Water: Conflict and Cooperation

Project overview

Project Leader

Main and assistant supervisors

Project Period

  • 2015 - 2021 

Project description

The dissertation project addresses the role of water for conflictual or peaceful interactions between non-state actors. Water is the single most important resource for human development with numerous uses through direct consumption, agriculture, sanitation or power generation, among others. Global demand for water is estimated to grow with 55 percent by the year 2050. Recent reports on 282 large water basins across the world, found that by 2050, 1.8 billion more people will be living in regions with at least moderate water stress; with Africa being affected the most. These regions or sub-regions include places that have witnessed several incidents of armed conflict and the same regions are also prone to future disputes. Resulting stress on water or river basins will not only affect agriculture and businesses, but, moreover, it will have sincere consequences for communities that already now lack sufficient water access.

This research uses geo-referenced conflict and water data, mostly covering Africa and the Middle East. A particular focus of this work lies in improving conflict analysis by utilizing insights from hydrology.  The research deals with water as a potential source for violent conflict between non-state groups, e.g. in communal disputes or fighting between rebel groups.  But the project also examines where water is used to cooperate peacefully.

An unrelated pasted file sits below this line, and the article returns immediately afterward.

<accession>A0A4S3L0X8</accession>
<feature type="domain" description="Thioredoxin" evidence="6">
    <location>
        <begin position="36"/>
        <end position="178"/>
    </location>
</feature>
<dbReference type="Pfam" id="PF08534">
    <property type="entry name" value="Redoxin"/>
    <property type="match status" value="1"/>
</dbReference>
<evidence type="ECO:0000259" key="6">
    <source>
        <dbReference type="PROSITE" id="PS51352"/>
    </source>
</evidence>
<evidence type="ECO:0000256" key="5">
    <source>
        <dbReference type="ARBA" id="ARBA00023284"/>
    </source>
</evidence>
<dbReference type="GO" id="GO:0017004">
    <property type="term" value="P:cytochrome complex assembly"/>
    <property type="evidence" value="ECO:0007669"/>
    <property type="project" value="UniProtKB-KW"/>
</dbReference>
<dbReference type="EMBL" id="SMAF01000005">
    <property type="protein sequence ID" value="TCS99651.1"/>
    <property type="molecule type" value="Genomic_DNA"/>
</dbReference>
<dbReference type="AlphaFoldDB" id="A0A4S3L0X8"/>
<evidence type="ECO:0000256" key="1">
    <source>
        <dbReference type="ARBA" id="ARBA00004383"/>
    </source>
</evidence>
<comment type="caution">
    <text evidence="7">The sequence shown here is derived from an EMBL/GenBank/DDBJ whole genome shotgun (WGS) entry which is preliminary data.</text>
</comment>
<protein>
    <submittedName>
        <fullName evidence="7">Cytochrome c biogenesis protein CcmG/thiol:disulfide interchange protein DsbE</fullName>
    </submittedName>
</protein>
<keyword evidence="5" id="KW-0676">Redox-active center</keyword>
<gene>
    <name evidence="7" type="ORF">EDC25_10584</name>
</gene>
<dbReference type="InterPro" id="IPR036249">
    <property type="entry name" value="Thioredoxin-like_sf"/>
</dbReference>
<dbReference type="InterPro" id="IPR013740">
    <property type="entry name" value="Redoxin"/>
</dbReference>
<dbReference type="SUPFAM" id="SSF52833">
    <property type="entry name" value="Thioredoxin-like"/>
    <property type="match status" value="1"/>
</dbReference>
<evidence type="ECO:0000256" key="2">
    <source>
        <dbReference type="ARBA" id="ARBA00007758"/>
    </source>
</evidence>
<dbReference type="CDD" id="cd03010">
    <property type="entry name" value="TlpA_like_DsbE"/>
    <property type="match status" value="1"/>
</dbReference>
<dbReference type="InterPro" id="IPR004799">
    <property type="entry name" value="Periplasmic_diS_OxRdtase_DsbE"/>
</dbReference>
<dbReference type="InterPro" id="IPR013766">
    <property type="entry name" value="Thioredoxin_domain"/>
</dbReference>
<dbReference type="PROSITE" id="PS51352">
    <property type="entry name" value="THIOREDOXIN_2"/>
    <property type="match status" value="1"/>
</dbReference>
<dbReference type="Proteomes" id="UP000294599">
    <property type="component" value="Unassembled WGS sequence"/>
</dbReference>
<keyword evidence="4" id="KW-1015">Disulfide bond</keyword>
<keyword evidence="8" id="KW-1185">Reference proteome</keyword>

• Döring, S. (2020). From Bullets to Boreholes: A Disaggregated Analysis of Domestic Water Cooperation in Drought-prone Regions, Global Environmental Change, Volume 65, 102147.
  • Döring, S., (2020). Come rain, or come wells: How access to groundwater affects communal violence. Political Geography, Volume 76, 102073.
  • Grech-Madin, C., Döring, S., Kim, K., Swain, A. (2018). Negotiating Water across Levels: A Peace and Conflict “Toolbox” for Water Diplomacy. Journal of Hydrology, 559: 100-109

Working papers with conference presentations

Spillover of Communal Violence

Presented at:

  • ISA Annual Convention, Toronto, Canada, 2019
  • European Peace Science Conference, Verona, Italy, 2018

Sub-National Water Cooperation

Presented at:

  • International Conference on Environmental Peacebuilding, Irvine, CA
  • Bi-Annual Conference of Peace Research in Sweden, Lund, Sweden, 2018
  • Sustain. Ecosystems Seminar (SIPRI and World Bank), Stockholm World Water Week, 2018
  • ISA Annual Convention, San Francisco, CA, 2018

Water Scarcity and Non-State Conflict

Presented at:

  • Development Studies Day, Uppsala, 2017
  • Mixed Methods Workshop (AFK Methoden), Mannheim, Germany, 2017
  • Conflict Research Society Annual Conference, Oxford, UK, 2017
  • European Peace Science Conference, Antwerp, Belgium, 2017
  • ISA Annual Convention, Baltimore, MD, 2017

Main financial support

This project is part of the Research School on International Water Cooperation in close partnership with the UNESCO Category II Centre on International Water Cooperation, hosted by the Stockholm International Water Institute (SIWI).